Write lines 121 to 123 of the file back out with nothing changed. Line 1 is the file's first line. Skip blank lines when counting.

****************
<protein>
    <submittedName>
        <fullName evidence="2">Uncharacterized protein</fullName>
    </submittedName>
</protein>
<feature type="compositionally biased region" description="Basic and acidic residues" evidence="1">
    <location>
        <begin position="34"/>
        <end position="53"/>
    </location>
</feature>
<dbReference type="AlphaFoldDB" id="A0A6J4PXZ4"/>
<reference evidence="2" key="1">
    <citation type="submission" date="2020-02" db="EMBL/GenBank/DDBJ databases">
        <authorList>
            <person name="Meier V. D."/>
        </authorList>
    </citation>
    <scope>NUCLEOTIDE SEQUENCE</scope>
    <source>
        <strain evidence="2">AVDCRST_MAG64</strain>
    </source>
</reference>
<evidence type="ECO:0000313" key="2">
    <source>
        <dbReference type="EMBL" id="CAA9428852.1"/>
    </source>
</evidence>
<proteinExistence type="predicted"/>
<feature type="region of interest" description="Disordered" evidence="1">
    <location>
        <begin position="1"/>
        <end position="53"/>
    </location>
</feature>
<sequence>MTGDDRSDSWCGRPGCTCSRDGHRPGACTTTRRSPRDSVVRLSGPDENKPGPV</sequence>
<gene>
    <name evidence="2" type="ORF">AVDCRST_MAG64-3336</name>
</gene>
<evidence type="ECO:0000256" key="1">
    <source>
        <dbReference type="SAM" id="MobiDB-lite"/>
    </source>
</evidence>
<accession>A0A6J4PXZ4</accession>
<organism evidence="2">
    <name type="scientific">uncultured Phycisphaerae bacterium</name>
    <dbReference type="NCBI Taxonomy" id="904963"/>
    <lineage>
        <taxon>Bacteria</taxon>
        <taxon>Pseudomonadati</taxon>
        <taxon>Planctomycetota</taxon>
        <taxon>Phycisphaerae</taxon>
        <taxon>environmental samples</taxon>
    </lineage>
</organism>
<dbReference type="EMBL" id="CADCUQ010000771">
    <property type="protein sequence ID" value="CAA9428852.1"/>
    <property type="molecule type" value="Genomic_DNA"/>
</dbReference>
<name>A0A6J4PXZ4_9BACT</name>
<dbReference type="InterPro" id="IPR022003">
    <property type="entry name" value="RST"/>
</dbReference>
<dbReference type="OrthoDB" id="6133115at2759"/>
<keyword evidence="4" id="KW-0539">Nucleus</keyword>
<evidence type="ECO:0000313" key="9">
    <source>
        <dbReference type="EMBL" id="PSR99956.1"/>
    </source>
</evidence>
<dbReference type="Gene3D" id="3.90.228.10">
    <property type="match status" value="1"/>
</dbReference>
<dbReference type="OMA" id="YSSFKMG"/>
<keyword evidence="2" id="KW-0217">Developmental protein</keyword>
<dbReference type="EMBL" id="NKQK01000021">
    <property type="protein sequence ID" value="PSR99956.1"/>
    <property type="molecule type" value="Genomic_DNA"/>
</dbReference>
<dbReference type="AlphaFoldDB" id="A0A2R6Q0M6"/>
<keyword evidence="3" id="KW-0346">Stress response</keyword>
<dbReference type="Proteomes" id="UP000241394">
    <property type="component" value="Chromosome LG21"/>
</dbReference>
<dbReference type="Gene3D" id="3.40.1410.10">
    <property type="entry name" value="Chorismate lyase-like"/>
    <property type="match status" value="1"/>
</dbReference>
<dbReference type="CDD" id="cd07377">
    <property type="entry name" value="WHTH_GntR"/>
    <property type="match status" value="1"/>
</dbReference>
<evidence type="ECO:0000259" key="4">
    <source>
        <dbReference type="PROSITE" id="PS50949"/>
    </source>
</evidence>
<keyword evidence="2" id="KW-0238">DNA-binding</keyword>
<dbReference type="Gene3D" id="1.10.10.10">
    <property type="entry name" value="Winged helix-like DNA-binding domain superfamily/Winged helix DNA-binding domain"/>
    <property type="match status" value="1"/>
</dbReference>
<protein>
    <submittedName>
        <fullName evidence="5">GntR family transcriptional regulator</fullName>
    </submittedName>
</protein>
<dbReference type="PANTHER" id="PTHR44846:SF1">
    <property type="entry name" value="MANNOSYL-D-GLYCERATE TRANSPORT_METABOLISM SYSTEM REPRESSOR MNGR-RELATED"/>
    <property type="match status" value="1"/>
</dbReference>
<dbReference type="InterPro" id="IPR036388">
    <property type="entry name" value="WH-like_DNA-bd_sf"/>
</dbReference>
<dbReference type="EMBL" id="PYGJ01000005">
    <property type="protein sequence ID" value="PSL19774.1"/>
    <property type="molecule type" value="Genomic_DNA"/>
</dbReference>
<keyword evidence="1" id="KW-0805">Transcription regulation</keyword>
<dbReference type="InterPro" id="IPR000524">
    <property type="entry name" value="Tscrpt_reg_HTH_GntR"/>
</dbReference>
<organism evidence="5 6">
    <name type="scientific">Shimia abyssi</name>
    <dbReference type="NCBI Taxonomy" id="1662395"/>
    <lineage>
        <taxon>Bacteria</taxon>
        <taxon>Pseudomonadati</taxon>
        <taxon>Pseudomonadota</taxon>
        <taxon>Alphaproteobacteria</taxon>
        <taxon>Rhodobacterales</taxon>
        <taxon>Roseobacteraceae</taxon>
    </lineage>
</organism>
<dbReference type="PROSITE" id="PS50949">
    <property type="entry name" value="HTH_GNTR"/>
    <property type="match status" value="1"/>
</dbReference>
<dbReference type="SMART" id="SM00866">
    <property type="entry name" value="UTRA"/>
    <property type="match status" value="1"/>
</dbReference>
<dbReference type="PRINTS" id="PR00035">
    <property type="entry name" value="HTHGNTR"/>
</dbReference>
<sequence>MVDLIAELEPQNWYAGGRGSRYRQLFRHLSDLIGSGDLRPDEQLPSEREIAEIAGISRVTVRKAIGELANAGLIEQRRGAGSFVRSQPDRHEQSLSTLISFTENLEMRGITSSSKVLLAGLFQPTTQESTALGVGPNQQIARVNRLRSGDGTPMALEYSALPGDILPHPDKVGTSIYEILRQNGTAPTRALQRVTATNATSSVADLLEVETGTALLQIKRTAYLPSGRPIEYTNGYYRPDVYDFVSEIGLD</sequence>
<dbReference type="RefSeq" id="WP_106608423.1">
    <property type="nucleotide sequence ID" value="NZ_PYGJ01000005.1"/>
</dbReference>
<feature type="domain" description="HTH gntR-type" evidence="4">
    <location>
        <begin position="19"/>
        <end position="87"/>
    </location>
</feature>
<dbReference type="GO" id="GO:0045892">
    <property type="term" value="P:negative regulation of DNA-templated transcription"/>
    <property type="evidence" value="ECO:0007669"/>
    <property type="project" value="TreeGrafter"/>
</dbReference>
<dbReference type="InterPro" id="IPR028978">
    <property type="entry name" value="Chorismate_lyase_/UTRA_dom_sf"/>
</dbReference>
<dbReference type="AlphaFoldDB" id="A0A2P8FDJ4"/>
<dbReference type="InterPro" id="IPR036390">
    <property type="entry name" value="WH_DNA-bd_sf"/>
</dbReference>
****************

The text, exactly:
<dbReference type="InterPro" id="IPR000524">
    <property type="entry name" value="Tscrpt_reg_HTH_GntR"/>
</dbReference>